Situated Knowledges: The Science Question in Feminism and the Privilege of Partial Perspective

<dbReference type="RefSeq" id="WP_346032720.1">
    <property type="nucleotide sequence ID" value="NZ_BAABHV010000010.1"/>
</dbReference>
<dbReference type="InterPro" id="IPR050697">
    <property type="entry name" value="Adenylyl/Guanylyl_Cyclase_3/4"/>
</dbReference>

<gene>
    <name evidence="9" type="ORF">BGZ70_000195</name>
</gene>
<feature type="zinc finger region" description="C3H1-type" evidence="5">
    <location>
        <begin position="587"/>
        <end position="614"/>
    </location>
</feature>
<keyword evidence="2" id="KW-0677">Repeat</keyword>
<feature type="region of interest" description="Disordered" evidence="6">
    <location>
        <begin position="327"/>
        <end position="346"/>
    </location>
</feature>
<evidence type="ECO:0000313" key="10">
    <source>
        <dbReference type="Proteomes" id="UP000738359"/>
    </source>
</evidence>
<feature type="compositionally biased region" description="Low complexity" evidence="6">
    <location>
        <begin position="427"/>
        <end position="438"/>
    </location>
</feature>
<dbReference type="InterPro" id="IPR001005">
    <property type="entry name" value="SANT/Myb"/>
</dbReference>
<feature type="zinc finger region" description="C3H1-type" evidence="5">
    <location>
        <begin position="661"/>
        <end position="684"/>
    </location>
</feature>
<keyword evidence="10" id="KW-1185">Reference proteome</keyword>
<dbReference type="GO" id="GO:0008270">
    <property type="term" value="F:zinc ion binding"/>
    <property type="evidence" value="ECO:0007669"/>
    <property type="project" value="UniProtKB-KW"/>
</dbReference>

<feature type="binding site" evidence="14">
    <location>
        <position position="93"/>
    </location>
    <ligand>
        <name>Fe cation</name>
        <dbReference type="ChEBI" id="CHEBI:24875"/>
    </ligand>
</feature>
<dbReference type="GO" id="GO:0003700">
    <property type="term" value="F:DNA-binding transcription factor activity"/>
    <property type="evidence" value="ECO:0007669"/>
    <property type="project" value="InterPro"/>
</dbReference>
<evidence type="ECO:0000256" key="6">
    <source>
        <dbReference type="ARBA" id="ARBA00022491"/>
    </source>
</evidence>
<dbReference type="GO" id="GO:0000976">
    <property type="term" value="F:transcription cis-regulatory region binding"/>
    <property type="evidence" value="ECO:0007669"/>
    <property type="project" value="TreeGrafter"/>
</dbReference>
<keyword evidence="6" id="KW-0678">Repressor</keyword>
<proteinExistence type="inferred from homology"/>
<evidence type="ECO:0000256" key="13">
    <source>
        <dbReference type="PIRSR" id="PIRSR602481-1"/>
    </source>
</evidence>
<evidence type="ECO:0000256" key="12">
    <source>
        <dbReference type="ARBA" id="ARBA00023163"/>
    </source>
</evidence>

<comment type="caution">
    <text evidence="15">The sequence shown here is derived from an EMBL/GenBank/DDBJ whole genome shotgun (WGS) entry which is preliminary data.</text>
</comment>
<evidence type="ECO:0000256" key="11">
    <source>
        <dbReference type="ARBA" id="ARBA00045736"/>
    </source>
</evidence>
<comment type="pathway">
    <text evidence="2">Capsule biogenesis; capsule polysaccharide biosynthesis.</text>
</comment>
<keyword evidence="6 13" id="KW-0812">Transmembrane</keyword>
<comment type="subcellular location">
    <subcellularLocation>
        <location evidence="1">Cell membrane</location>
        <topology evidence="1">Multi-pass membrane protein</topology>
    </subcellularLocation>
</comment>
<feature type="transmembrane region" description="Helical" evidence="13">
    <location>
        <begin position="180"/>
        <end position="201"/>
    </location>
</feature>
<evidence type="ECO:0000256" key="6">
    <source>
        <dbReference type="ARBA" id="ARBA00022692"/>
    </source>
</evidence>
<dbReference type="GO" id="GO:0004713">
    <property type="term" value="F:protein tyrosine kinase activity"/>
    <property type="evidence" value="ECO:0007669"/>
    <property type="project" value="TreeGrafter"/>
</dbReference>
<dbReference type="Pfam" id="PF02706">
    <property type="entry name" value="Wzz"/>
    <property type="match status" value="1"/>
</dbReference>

"Academic and activist feminist enquiry has repeatedly tried to come to terms with the question of what we might mean by the curious and inescapable term 'objectivity'. We have used a lot of toxic ink and trees processed into paper decrying what they have meant and how it hurts us. The imagined 'they' constitute a kind of invisible conspiracy of masculinist scientists and Philosophers replete with grants and laboratories; and the imagined 'we' are the embodied others, who are not allowed not to have a body, a finite point of view, and so an inevitably disqualifying and polluting bias in any discussion of consequence outside our own little circles, where a 'mass'-subscription journal might reach a few thousand readers composed mostly of science-haters. At least, I confess to these paranoid fantasies and academic resentments lurking underneath some convoluted reflections in print under my name in the feminist literature in the history and philosophy of science. We, the feminists in the debates about science and technology, are the Reagan era's 'special interest groups' in the rarefied realm of epistemology, where traditionally what can count as knowledge is policed by philosophers codifying cognitive canon law. Of course, a special interest group is, by Reaganoid definition, any collective historical subject which dares to resist the stripped-down atomism of Star Wars, hyper-market, postmodern, media-simulated citizenship. Max Headroom doesn't have a body; therefore, he alone sees everything in the great communicator's empire of the Global Network. No wonder Max gets to have a naive sense of humour and a kind of happily regressive, pre-oedipal sexuality, a sexuality which we ambivalently -- and dangerously incorrectly -- had imagined was reserved for lifelong inmates of female and colonized bodies, and maybe also white male computer hackers in solitary electronic confinement. "